Textile (USA), ca. 1935
Medium: cotton Technique: printed on plain weave Label: printed cotton. Museum purchase from General Acquisitions Endowment Fund. 1988-55-1.
What is this?
Length of printed cotton with a photo-montage of New York City buildings, bridges and sites, in red on white. Includes the Chrysler, Empire State and Woolworth buildings, the Statue of Liberty, the Brooklyn and Manhattan bridges, Grand Central Terminal, and the old Penn Station.
Why is this important?
The designer and manufacturer of this textile are unknown, but the subject is telling of the cultural climate that produced it. The photo-collage pattern clearly depicts New York City architecture, from older landmarks like the Brooklyn and Manhattan bridges, to brand new skyscrapers like the Empire State and Chrysler buildings. By depicting dynamic scenes of America’s most glamorous city, seeks to set a distinctively American national style.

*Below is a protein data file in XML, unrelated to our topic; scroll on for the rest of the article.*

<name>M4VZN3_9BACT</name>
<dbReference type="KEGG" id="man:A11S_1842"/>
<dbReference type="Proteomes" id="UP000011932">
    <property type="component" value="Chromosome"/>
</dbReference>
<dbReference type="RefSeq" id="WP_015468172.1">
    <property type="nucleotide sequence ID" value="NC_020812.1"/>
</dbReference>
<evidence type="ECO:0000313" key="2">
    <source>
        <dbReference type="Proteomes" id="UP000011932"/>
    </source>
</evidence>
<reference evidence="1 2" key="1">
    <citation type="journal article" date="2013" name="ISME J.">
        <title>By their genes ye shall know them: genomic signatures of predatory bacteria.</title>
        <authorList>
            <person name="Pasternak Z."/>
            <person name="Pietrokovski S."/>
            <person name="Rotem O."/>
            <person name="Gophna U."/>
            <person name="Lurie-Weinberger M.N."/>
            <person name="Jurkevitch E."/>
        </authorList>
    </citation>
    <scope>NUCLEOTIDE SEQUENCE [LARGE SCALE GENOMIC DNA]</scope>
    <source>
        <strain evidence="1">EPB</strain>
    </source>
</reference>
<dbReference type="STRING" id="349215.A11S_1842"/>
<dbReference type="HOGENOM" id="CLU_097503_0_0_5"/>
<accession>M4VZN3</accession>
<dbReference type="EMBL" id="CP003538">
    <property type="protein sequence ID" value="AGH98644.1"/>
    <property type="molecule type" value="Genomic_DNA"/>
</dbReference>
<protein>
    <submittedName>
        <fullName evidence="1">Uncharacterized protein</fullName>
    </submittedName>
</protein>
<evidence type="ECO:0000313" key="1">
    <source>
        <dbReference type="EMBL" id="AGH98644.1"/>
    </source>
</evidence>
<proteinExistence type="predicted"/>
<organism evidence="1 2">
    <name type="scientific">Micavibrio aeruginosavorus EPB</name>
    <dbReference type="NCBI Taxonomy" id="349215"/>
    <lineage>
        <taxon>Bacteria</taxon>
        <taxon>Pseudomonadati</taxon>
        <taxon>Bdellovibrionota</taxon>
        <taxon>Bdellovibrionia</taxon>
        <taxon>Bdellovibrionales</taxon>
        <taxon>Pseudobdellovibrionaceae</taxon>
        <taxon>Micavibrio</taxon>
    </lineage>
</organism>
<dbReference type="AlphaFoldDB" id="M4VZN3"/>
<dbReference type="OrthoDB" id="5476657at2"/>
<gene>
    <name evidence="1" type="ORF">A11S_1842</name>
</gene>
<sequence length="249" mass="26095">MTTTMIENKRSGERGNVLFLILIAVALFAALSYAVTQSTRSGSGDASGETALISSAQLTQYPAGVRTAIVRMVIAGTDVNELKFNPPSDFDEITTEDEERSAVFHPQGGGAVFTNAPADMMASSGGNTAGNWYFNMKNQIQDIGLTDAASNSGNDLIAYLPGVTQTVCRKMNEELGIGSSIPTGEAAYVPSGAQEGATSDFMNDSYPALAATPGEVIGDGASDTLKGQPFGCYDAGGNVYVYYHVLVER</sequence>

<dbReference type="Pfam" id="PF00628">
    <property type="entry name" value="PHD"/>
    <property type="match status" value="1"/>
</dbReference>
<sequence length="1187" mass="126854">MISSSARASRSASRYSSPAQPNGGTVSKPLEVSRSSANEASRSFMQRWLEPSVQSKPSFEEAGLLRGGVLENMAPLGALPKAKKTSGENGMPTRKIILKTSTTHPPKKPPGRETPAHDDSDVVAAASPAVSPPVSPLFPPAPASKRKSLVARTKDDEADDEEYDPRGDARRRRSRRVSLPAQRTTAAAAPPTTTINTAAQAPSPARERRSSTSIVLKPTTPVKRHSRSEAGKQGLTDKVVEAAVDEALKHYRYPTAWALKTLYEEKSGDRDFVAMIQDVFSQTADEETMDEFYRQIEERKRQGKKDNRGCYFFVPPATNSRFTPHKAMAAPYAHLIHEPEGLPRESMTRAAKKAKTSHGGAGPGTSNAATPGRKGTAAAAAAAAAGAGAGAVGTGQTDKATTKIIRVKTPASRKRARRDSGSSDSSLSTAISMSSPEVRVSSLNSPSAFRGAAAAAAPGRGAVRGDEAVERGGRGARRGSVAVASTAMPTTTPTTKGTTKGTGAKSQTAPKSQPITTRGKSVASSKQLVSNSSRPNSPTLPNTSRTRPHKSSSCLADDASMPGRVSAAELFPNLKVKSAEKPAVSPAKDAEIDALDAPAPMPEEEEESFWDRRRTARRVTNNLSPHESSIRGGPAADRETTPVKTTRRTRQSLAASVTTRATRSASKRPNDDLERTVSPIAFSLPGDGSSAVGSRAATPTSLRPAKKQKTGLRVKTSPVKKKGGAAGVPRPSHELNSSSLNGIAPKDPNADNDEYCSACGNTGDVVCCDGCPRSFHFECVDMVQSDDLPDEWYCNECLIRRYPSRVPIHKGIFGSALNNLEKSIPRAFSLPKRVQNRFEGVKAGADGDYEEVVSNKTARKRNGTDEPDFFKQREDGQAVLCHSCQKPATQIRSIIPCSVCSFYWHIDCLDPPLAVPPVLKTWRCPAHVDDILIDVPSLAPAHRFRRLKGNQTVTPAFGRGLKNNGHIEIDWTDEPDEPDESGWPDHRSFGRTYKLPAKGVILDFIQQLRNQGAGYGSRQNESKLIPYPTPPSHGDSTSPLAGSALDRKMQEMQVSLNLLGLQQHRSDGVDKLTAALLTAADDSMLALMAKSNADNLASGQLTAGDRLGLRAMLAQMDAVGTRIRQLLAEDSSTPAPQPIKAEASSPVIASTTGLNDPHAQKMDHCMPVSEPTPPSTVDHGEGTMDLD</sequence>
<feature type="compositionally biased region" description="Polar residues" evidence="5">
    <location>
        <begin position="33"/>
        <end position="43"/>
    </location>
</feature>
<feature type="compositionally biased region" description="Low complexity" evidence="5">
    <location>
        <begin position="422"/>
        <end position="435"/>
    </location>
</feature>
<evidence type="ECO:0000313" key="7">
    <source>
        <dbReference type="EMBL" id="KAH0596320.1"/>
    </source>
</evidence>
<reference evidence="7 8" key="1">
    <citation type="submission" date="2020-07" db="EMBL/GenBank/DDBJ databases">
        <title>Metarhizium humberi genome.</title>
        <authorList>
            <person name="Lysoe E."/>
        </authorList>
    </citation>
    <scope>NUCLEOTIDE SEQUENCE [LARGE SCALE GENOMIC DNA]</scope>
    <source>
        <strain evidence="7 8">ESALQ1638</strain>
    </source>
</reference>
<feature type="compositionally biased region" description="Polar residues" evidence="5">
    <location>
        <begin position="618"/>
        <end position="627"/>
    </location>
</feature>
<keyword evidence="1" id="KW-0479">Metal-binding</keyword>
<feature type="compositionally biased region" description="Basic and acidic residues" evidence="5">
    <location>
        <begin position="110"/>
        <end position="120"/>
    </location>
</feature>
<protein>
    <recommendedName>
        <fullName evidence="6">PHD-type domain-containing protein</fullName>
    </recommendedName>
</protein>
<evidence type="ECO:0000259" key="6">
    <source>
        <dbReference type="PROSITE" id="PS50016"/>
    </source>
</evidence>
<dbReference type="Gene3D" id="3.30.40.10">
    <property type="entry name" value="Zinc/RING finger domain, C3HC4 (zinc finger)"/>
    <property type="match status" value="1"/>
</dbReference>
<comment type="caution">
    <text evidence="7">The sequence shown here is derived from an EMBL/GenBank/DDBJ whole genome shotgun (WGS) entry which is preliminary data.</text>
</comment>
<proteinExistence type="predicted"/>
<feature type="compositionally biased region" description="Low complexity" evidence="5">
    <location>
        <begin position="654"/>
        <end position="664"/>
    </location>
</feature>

The conspicuously factual approach also functioned as a morale booster, much like the murals produced and funded by the Works Progress Administration in the same period. In a time of woeful economic depression, highlighting American accomplishments and industries, and turning them into art, was often meant to inspire pride. The photographic style of the pattern speaks to some of the WPA’s other initiatives, which used photography to document the lives of Americans.